‘So, back the “music” you’re into,’ he said amidst a gesticulation of inverted commas.
Was there something wrong with my music? Was he playing mind games, refusing to say it, wanting me a witness to humour him, waiting for my growing music embarrassment to break me. Uncool and weird. Stuck listening to songs from decades past. Music of the parents’ generation. The parents’ parents’ generation. How had we even hung out?
I think I was overthinking it.
He said nothing. I took a swig of ginger beer. He threw me a funny look. This conversation was clearly going nowhere.
He put an end to the silence and delved into pop music trivia.
I couldn’t name a current Taylor Swift song. My head was a blank space where names were concerned. He followed with Ed Sheeran. I admitted to being clueless about his music, but not Ed, ‘I know he has red hair—’
‘Of course, he has red hair. But, you don’t know an Ed Sheeran song?’
No brownie points for the trite hair fun fact. Didn’t matter. I had been meaning to bake a batch of brownies when I got home.
He was picking at the chips. The sweet potato chips on the share plate were dwindling slowly, in line with the unspoken rule where the eating starts at a good pace and slows right down to match the level of enthusiasm.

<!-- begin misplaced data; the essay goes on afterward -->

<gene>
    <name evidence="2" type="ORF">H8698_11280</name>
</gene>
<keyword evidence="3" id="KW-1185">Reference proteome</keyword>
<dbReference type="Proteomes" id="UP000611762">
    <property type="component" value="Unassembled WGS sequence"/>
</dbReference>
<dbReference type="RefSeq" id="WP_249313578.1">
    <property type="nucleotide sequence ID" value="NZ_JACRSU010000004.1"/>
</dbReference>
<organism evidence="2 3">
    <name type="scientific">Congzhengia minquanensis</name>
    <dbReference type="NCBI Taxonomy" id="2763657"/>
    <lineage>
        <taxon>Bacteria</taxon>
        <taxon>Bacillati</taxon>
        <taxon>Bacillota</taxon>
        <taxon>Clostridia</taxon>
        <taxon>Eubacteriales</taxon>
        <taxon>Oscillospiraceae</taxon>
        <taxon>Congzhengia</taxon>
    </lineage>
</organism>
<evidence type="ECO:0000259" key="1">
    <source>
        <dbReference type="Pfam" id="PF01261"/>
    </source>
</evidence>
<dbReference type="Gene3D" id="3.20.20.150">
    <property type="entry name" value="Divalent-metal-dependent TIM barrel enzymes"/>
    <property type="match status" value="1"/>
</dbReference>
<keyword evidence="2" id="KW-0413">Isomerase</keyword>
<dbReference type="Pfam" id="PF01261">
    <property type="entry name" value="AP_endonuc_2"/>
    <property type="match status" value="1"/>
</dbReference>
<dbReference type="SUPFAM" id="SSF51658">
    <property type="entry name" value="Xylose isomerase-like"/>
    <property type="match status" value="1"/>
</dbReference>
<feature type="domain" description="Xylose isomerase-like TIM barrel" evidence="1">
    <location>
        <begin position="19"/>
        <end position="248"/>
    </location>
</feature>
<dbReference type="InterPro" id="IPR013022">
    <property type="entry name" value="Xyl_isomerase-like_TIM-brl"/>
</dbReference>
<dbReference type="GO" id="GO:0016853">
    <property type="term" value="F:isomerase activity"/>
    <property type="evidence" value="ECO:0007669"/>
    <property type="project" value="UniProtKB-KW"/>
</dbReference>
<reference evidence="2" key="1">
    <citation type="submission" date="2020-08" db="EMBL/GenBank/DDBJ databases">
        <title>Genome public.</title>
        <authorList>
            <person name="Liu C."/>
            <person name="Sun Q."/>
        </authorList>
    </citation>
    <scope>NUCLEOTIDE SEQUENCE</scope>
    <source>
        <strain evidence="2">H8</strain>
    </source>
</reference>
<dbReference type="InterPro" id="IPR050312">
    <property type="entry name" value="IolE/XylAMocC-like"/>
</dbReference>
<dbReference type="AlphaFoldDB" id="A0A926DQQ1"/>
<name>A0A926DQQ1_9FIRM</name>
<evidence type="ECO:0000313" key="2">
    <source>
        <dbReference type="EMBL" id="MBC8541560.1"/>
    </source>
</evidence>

He returned to the menu with a sigh. With so much burger to go I decided to make adorable mini kebabs of the eating, forking a bit of meat, veg, and bun at a time.
He shook his head. Maybe it wasn’t about the music?
‘This,’ he gestured to us collectively, ‘This needs dessert. Also, you can’t just ask me to dinner and not get me a third course.’ He motioned for the waiter to grab the dessert menu.
‘Sure. Order whatever,’ I muttered.
‘There’s no whatever on the menu,’ he shot back grinning.
‘Hah!’ I snorted. Big mistake. The little gulp was a race car driver that hurtled into the wrong lane: my windpipe. For the better part of two minutes, I was the weirdo in the burger joint making a racket. Half-choking, coughing up residual bits of ‘Chef’s special’, spluttering soda, and frantically going at the serviettes.